The paddle boarding market consists of three major categories: inflatable paddle boards, classic hard top SUP’s, and foam paddle boards. The cheaper (generally speaking) and lesser quality of the three being foam paddle boards. There’s a reason we aren't in the foam paddle board business, it's because they’re not a quality built board that we stand by. It’s important to acknowledge the qualities that come with a paddle board before making a purchasing decision, especially when thinking of purchasing a foam paddle board. Here’s our list of 5 things to look out for in a foam paddle board.
#1 They are heavier boards and prone to soak up water over time
Despite the many online attempts to convince you otherwise, foam paddle boards are quite heavy. Due to their long interior wood stringer, and layer upon layer of foam, these boards can be a pain to carry to and from the water. Foam boards will also inevitably become heavier throughout their lifetime. After only a few uses a foam paddle board will begin to soak up and absorb water, making it waterlogged. Without the proper care and storage, foam boards can become so heavy with water weight that they are deemed dead after only a few years. Foam boards NEED to be stored inside and out of rain, unlike inflatable paddle boards. Any minor ding will cause the board to soak up an unfixable amount of water, which brings us to our next point.
#2 Dings and holes are tougher to fix
Unlike with classic sup’s, when a foam board is dinged and develops a hole, this hole cannot easily be fixed or sealed tight. With Epoxy or PU paddle boards all you need to do to fix a ding is seal it tight with a UV resin kit, which takes less than 5 mins to harden. Epoxy suncare will NOT work, and is not compatible with a foam paddle board. In fact, there isn't a universal solution to fixing foam paddle board dings. Hot glue will in no way shape or form be able to fully seal a foam ding, and the ding is destined to continue to rip apart from its origin. Foam makes a mess when opened up, just imagine trying to reseal!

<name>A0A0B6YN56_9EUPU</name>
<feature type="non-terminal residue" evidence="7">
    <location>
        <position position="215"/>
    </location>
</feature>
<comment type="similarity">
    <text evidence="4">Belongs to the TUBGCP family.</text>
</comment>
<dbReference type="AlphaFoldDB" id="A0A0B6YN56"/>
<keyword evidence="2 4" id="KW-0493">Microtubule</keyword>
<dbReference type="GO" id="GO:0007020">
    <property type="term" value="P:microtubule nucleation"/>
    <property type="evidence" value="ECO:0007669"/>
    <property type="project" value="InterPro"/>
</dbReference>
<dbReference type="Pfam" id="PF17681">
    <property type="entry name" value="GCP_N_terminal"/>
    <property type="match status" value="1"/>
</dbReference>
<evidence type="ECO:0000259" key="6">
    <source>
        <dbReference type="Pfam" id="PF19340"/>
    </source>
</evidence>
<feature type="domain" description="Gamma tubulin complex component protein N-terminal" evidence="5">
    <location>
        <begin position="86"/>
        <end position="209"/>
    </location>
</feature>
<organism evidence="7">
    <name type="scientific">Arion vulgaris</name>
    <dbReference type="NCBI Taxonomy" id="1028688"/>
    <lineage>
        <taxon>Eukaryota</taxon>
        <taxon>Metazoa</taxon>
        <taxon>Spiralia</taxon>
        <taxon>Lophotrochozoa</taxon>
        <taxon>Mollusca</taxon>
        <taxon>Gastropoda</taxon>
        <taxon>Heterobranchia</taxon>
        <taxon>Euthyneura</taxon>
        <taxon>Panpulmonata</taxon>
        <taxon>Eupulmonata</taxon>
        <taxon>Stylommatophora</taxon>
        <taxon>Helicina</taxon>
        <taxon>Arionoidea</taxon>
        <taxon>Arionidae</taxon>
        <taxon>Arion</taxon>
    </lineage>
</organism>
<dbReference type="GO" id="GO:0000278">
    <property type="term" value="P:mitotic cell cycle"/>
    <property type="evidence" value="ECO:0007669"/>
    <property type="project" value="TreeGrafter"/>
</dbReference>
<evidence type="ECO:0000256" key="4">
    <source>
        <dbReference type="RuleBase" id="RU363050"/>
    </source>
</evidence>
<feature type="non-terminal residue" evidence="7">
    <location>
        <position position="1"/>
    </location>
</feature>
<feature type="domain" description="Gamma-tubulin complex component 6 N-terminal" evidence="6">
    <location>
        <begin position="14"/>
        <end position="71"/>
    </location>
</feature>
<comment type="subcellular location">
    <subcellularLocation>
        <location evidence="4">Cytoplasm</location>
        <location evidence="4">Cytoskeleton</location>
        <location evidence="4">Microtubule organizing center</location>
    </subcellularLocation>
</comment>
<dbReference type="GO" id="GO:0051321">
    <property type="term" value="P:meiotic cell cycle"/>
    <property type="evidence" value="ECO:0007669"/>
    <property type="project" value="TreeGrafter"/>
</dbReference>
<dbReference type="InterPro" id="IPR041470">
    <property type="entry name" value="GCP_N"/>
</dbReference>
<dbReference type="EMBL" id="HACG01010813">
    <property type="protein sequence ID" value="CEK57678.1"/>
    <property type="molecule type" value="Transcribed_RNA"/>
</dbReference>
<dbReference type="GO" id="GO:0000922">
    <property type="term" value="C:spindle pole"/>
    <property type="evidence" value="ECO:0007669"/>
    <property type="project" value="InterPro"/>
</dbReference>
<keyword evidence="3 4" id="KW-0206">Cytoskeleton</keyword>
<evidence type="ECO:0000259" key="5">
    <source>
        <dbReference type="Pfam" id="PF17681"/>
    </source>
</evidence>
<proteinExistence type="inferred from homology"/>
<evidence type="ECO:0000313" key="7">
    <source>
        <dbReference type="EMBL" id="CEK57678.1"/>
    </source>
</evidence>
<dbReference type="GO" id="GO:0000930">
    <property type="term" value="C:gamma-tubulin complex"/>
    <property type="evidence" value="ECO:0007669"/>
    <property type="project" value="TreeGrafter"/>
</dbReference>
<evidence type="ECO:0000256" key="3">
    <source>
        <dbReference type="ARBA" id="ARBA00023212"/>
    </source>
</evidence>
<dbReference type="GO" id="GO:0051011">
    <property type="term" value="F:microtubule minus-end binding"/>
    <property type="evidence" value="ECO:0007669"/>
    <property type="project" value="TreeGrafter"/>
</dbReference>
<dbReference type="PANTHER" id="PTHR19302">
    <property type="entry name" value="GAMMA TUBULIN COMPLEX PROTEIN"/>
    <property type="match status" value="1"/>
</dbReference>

#3 Sun damage, peeling and delamination
Foam paddle boards do not handle sun exposure well, and that's putting it nicely. Excessive sun exposure will have a foam paddle board beginning to peel, and after each time in use, small foam bits will start to rub off the deck of the board and corners. When these pieces fall off the board, the board is more susceptible to taking in water, and thus the process of your foam paddle board becoming heavier begins.
Sun exposure will also cause delamination within the board. The foam outer layer will begin to rise due to heat exhaustion, and separate from the interior stringer of your paddle board. Having a huge bubble on your board isn’t the nicest look, and the boards surface will begin to lose its rigidity.
#4 Unable to add accessories/customize
Due to their construction, it’s very difficult to add any paddleboard accessories to a foam paddle board. Almost no adhesive will work and stick directly to a foam board, making it impossible to add d-rings, extra handles, or a customizable bungee net to the deck of your board. What you buy is all you will get. There is no way to enhance your board.
#5 Tough to transport
As you can imagine, foam paddle boards cannot be deflated or rolled up like isup’s can. Storing these 10+ foot long boards can be a pain, and transporting them to your beach, lake or river can be a tough task if you live far from the water. Most foam paddle boards will not even fit in a SUV, they are simply too long. iSUP’s can easily fit in an inflatable backpack and can even be taken on a plane as a carry on.
The worst being those on vacation who purchase a foam paddle board, use it twice, then when it comes time to go back home they simply throw the board away because they can’t bring it back with them. What a horrible consumerist behavior, especially when taking into account all the microplastics that are destined to find their way into the ocean that come from disposing of a foam paddle board.